Thanks to Eugene for sharing his family documentation.

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Smelterville: Rose DePree

Ruth Depree Smelterville 06-04-1967 9Here’s part of the Smelterville project I’ve been working on since the middle ’60s. I was lucky enough to track down Rose DePree in the summer of 2011 to see what she remembered about growing up in South Cape, as The Missourian called it.

[Editor’s note: an earlier version of this post contained an embarrassing error: even though I had interviewed Rose DePree in 2011, someone identified her as Ruth Depree in the 1967 photographs, so I didn’t go back to check my notes. There’s a chance there will be more people misidentified because I’ve been given different names for some subjects by different people. Memories fade and kids look different than remembered. I’m sorry for the error.]

Didn’t know we were poor

Ruth DePree 08-19-2011_3816I don’t really remember bad things. I just remember that we were all one family. It was totally different than it is today. We couldn’t address an adult by their first name. It was either Miss, Auntie or Uncle. I just remember having fun. I don’t remember bad things. I didn’t even remember we were this poor until I saw the pictures.

Three-bedroom shotgun house

Ruth Depree Smelterville 06-05-1967 12There was ten of us. My oldest brother worked in St. Louis, but he’d come back on the weekend. The rest of us lived right there. It was a shotgun house. There was two bedrooms in that house, I believe. No, there were three bedrooms in there. All of the girls slept in one bedroom, and all the boys slept in a room, then my mother had a room.

We had a wooden stove. We might have had lights, maybe, eventually, but we started off with oil lamps. I remember the wooden stove. Mama would get up early – or one of my brothers – and make sure the wood was in the stove, and get the house warm so the rest of us kids could get up in the morning.

I remember we took a bath in this big round tub. That’s how we took baths. We had an outside toilet. I was always the chicken. I didn’t like to go outside at night, so Mama would always have to go outside with me ’cause I wouldn’t go on out there at night. I don’t really remember if we had running water in the house. I don’t think we did. I’m pretty sure just about everyone had a pump in the back of their house. When you’d go out the back door, you’d have your pump, then a little further out, you’d have your outhouse. We didn’t know what toilet paper was. We used brown paper bags.

[That’s Rose swinging. The other children are  Leonora “Honeycone” Beal, Andy Lyons and Beatrice “Bea” Wren. The baby is unidentified.]

Cape was very segregated

Smelterville Ruth Depree and granddaughter 08-19-2011_3824Cape was very segregated. Very. Very. I remember when Martin Luther King got killed in Memphis, All the black families, it touched them. They came up to the school. I didn’t know what was going on; all of the parents came up and took us out of school. I remember my mother crying. We really didn’t associate with white folks like we do now… I didn’t really start being friends with white people – you know, children my age – until I was in about the 5th or 6th grade.

In the 6th grade, my best friend was [unknown], and she was a white girl. But, I know her father was really prejudiced. When I’d go over to her house, she’d always want me to spend the night. I heard him tell her one day, “No nigger ain’t staying in here.” I went home and told my mama. She said, “That’s the way white folks look at us. Don’t you EVER, EVER, if she ever asks you to spend the night again, you tell her ‘No.’ It ain’t nothing against the child, but with the parent feeling that way, I wouldn’t feel good about you staying there.”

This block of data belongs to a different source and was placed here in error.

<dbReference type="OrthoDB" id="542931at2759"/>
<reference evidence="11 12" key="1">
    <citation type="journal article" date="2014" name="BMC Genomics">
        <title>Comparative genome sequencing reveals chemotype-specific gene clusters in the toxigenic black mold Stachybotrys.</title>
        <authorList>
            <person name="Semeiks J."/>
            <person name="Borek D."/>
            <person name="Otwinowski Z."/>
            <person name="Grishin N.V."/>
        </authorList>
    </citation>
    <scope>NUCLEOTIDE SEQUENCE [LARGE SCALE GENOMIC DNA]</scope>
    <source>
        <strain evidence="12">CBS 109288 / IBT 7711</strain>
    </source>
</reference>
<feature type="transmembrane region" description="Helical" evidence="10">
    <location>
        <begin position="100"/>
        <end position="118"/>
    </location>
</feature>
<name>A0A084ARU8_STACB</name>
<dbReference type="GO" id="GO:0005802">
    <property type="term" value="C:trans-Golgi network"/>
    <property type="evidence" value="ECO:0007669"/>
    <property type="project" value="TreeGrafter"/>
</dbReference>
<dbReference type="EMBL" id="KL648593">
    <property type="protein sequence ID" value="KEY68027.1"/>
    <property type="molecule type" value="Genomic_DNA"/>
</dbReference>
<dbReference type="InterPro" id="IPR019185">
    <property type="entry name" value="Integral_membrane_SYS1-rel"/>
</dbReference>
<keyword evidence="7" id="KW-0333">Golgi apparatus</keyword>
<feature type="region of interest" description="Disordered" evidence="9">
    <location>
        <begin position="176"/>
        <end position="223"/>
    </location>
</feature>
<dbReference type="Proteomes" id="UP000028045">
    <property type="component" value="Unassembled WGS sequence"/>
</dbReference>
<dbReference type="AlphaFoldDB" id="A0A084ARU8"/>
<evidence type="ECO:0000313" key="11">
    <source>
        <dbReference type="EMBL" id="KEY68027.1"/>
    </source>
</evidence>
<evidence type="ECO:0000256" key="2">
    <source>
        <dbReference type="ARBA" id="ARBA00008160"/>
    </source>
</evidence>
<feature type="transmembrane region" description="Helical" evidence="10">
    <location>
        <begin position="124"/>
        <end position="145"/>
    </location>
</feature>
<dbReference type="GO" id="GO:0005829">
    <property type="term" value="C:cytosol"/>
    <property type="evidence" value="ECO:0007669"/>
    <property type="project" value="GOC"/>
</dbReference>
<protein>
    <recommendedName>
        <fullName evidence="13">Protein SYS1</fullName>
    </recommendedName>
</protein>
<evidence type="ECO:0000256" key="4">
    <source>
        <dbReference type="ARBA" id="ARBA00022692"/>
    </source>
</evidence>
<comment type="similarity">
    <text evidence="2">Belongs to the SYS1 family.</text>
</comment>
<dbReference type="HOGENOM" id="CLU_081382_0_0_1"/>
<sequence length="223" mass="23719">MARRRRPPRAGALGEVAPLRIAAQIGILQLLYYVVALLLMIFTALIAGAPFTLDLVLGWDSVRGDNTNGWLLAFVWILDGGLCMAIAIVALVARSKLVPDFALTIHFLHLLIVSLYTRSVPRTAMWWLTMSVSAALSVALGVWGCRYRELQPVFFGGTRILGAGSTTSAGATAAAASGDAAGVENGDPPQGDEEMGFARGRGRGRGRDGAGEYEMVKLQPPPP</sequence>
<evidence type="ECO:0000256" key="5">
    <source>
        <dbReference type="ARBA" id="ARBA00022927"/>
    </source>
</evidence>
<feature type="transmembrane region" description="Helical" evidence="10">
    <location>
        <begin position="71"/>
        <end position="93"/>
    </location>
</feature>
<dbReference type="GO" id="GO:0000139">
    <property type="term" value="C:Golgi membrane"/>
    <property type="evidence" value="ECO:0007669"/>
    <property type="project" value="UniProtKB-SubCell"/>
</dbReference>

When we moved up on college street, there were black and white families and we all played together. My best friend was Clara; I went to her house and her mother never acted like that or nothing. As far as she was concerned, we were just a child., you know. Kids these days don’t know nothing about prejudice. You’ve got some that have messed-up families, that still have that mentality.

[Rose is pictured with her granddaughter, Ja’Nya Brand.]

 It’s all gone

Smelterville 06-04-1967 4I didn’t remember we had street buses. My mom said she used to pay a dime to come up town to work, to clean houses and stuff.

I remember the Sterling store because when my momma got paid, she used to alway try to give us a nickel or a dime and we’d go to the Sterling store to shop, you know, downtown.

It’s all gone. There used to be a whole community there.

[Pecan Street youngsters: Rose, Alice Depree, Leonora Beal, Sheila Wren and Beatrice Wren. Click on the photos to make them larger.]

Earlier Smelterville stories


Clinton Wren Remembers Smelterville

Former Smelterville resident Clinton Wren, photographed as a child c 1966-67.I’ve got to get on the ball if I want to have an updated version of my Smelterville project out by this summer. Clinton Wren and I took refuge in Long John Silver’s on a scorching hot day in July 2011 while he talked about growing up in South Cape. (Click on the photos to make them larger.)

Everybody was loved

Smelterville“Everybody was loved,” he said. “Everybody was family. If one done something, another parent would take care of you. Everybody’s parent looked after you. It wasn’t like now, you know. It was one community of love. I’ve got good remembrances from there, you know. Some of that made me the man that I am now.”

Floods and chopping wood

Hogs in Smelterville 08-01-1967“Worst thing was the floods and high water. Actually, coming back in and lots of cleaning to do. After that ’73 flood, we didn’t come back after that. We went through two floods before finally Mama made the decision to move out.

“I’ll tell you another thing – making fire, too. Going out there in the cold and chopping wood; that’s another thing coming back to me. Outside bathrooms. We had some hogs back there, too. That might have been our hog pen, but I don’t remember us having that many pigs.”

A quarter went a long way

Smelterville 06-05-1967“Henry Warfield was in the construction business. Sold a lot of lumber; tore down a lot of houses. There used to be a couple of big houses at Morgan Oak and Frederick. He just tore down stuff all over the city. He’d haul it down there and salvage what he could salvage. He’d save all the bricks. You can drive all over this city and see brick homes built with those bricks. Cleaning bricks… Made a lot of money then.

“We always had a little money. Of course a quarter was quite a bit of money. We’d get a quarter a month allowance. A quarter went a long way. After school we’d work for Henry. Maybe make 50 cents or a dollar, depending on what he was doing. Brick work, you’d make a little bit more money. A quarter was quite a bit of money in those days.”

Other Smelterville stories